The Princeton offense is a system in which the post player is central. He is used to draw the defense to create three point shots. Jeff Pendergraph is this central cog, and he has thrived in the system, averaging 13.4 points per game this season. He is not the kind of passer that the Princeton offense necessarily covets, but he certainly grabs attention from defenders, especially on the blocks. The system sets a series of picks around the perimeter as well, and utilizes cuts through the lane to create lay-ups. Often times Pendergraph will play the high post, allowing cutters open space to get to the basket.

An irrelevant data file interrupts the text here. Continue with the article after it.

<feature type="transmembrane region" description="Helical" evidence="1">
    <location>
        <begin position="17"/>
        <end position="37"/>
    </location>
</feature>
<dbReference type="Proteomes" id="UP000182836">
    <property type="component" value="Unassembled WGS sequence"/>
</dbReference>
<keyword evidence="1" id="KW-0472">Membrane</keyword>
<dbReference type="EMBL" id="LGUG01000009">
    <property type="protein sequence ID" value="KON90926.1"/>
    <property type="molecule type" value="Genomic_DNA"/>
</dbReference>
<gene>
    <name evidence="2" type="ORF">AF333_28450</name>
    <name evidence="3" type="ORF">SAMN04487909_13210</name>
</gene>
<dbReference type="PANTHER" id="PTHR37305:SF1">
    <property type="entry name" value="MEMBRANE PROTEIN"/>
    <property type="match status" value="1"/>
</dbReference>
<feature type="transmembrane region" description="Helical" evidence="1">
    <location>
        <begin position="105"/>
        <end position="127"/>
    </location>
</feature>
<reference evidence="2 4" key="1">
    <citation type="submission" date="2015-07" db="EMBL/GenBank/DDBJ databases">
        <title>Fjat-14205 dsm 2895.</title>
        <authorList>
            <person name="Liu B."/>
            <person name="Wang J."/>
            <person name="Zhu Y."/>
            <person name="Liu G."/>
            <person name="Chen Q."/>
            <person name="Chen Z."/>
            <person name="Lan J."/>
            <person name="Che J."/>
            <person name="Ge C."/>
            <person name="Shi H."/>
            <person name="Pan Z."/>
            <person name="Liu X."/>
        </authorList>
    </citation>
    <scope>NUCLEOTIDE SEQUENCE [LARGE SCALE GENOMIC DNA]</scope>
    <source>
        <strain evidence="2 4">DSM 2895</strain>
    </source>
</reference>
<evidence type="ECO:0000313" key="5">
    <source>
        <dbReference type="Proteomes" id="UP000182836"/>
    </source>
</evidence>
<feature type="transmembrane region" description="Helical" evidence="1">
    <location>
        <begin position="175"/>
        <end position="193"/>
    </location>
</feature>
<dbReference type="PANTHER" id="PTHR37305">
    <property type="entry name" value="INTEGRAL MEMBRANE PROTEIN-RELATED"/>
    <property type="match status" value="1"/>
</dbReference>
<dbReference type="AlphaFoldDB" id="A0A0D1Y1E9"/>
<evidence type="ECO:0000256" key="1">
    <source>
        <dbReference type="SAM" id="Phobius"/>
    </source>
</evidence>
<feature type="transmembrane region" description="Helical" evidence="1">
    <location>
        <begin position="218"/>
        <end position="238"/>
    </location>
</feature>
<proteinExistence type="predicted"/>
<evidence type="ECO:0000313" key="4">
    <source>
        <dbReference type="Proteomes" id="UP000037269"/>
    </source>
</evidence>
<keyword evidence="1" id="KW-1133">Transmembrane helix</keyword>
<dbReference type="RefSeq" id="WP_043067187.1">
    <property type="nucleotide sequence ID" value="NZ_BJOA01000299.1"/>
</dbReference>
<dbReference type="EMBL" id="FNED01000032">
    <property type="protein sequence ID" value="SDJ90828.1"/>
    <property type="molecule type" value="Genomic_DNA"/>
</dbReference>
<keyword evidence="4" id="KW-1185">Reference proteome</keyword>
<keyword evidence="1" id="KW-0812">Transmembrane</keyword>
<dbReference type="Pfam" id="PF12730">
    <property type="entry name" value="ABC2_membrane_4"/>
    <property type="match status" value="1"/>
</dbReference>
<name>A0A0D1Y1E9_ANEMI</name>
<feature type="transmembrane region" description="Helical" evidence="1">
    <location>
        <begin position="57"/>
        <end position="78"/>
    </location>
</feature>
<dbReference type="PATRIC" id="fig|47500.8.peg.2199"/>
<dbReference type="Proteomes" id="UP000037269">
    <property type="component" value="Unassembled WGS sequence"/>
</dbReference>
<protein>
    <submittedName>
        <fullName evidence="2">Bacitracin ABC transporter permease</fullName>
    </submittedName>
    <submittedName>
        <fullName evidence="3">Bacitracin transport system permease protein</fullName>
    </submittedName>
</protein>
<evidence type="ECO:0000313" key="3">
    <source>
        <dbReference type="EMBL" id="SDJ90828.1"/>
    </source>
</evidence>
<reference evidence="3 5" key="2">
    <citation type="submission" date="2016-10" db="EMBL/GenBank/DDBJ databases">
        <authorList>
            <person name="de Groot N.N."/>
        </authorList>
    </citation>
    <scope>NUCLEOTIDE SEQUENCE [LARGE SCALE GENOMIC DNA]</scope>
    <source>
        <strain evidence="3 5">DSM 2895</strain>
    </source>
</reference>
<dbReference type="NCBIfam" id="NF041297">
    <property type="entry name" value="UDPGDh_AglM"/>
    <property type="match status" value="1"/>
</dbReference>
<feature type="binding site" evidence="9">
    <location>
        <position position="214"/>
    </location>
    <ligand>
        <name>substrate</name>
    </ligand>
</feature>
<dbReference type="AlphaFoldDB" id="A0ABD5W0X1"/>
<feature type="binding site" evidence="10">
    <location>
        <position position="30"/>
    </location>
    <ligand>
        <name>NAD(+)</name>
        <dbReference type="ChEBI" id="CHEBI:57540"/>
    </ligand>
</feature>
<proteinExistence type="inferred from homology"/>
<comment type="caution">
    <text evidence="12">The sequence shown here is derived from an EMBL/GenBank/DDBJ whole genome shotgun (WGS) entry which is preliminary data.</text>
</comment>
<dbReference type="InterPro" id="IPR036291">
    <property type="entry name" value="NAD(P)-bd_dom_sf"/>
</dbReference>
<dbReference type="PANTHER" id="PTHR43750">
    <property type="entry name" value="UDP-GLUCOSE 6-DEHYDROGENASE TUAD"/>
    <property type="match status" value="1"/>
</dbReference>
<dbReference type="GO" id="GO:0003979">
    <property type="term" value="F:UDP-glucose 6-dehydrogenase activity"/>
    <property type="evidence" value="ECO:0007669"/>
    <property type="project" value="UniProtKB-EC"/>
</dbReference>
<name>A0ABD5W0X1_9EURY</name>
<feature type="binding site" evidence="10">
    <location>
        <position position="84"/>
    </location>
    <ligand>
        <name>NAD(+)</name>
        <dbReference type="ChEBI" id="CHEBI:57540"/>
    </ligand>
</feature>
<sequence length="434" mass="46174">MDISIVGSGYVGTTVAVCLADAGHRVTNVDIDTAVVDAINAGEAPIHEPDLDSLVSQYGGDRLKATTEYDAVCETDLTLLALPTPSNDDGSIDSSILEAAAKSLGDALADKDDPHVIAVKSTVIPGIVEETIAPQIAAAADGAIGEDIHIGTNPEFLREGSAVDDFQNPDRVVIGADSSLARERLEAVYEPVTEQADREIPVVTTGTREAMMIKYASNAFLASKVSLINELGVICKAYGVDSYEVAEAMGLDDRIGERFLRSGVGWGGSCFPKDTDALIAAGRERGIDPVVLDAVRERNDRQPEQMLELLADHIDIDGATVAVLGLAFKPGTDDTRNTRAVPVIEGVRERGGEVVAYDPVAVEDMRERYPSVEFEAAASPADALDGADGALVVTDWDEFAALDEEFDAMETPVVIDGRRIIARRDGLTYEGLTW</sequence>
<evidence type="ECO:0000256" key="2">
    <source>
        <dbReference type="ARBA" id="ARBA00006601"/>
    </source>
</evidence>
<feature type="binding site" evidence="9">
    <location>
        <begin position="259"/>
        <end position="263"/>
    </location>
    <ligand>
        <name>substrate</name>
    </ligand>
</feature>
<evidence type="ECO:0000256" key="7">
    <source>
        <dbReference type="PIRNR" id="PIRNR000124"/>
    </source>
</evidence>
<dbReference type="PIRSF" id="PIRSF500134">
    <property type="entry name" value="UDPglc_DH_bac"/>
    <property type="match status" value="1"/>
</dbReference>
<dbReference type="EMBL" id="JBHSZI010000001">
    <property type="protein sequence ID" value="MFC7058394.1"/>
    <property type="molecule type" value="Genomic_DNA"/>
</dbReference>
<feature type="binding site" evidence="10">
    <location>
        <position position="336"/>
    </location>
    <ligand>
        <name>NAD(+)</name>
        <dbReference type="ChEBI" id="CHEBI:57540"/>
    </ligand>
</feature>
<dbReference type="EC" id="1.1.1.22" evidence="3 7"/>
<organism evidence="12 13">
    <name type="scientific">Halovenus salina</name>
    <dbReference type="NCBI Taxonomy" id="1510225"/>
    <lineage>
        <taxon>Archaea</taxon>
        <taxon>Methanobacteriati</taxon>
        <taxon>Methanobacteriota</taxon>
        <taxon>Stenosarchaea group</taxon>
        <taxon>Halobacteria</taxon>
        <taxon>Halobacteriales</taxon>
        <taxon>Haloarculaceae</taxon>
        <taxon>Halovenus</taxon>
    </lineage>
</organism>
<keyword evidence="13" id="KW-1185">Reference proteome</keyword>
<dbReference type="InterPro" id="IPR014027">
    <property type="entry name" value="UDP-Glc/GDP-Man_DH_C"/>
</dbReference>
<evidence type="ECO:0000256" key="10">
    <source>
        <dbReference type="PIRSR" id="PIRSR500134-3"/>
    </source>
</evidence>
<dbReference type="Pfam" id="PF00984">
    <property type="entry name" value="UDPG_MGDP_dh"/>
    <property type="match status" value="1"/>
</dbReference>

When Sendek was at NC State, they had an outstanding player in Julius Hodge. Current star freshman James Harden reminds me a little of Hodge. He's not as big as Hodge, but he is a do-everything type of player. He is a great slasher to the basket, and he is a shot maker. Harden also is dangerous behind the arc. Add the fact that he's the team's second leading rebounder, and you've got a guy who will be All-Conference this year.
The Sun Devils run a four guard offense. Pendergraph is 6'9", and everyone else is 6'5" or less. They aren't a bad rebounding team though, and they defend very well. Only the Trojans and Stanford have defended better this season. The team likes to sag down low and stop penetration lanes. They stifled the Trojans in both meetings last season, and even held Taj Gibson to zero points in Tempe. They take great care of the basketball, and they make free throws. They keep the pace slow, and force you to beat them. Needless to say, Arizona State is a very well coached basketball team.